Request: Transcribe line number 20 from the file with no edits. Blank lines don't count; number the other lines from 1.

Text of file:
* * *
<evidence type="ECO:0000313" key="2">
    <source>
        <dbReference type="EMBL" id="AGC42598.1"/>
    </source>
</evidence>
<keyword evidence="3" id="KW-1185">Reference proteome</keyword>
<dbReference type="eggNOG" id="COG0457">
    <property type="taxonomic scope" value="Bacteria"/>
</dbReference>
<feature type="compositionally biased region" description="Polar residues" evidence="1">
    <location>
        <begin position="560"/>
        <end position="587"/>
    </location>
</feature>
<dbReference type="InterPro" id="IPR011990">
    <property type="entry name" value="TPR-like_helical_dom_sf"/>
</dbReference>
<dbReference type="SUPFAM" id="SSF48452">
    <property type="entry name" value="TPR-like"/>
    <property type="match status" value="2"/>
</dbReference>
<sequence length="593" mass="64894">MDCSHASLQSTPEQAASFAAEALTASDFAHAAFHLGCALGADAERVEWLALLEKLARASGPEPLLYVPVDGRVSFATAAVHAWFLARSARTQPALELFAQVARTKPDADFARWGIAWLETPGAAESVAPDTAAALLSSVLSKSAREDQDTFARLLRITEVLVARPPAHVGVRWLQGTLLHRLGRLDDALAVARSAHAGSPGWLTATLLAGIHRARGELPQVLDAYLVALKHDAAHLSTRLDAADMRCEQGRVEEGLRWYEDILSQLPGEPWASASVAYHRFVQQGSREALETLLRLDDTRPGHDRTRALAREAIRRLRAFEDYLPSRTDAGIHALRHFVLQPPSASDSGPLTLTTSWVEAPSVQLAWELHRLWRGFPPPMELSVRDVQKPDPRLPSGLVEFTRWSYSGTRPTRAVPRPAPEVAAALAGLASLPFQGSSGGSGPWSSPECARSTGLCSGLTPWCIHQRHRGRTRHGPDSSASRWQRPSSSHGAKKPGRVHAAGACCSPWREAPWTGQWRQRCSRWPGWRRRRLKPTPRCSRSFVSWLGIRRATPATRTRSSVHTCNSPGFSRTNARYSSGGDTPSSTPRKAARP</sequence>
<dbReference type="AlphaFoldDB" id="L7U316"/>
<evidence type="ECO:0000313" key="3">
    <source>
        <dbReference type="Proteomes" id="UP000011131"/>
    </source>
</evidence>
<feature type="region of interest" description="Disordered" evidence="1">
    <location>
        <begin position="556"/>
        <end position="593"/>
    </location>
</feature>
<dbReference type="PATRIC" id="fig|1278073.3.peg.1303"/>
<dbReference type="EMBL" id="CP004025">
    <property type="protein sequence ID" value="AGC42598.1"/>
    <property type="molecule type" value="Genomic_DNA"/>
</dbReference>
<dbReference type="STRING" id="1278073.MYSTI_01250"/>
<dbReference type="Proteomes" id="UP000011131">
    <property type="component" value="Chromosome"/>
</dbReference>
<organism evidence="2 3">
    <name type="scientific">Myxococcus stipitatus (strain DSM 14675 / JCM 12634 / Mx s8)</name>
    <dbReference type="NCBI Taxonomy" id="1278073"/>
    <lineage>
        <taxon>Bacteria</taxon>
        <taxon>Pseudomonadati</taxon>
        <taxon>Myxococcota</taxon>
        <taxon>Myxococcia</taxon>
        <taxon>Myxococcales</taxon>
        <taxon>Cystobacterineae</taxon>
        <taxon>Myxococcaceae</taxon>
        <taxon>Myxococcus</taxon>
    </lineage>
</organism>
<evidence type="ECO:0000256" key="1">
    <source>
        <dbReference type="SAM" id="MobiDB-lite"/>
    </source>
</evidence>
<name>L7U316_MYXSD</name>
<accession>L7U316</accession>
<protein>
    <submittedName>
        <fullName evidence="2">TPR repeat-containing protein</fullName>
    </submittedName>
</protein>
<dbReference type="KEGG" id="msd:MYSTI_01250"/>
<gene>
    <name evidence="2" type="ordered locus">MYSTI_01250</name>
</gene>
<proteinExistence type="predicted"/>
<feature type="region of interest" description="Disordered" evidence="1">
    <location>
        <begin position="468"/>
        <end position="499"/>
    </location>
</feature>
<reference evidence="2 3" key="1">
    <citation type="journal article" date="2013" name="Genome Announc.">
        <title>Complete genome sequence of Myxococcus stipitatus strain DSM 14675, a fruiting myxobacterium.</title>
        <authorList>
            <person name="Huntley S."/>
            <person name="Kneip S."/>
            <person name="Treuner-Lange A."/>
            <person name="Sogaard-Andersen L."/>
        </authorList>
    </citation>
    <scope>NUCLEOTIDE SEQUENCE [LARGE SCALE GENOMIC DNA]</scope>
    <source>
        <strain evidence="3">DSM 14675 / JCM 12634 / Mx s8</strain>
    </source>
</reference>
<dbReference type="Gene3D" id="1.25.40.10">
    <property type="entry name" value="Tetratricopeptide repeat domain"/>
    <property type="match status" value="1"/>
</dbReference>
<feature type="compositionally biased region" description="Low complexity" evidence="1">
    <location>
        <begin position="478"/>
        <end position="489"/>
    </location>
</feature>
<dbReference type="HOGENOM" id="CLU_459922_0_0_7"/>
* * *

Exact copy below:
    <property type="entry name" value="TPR-like"/>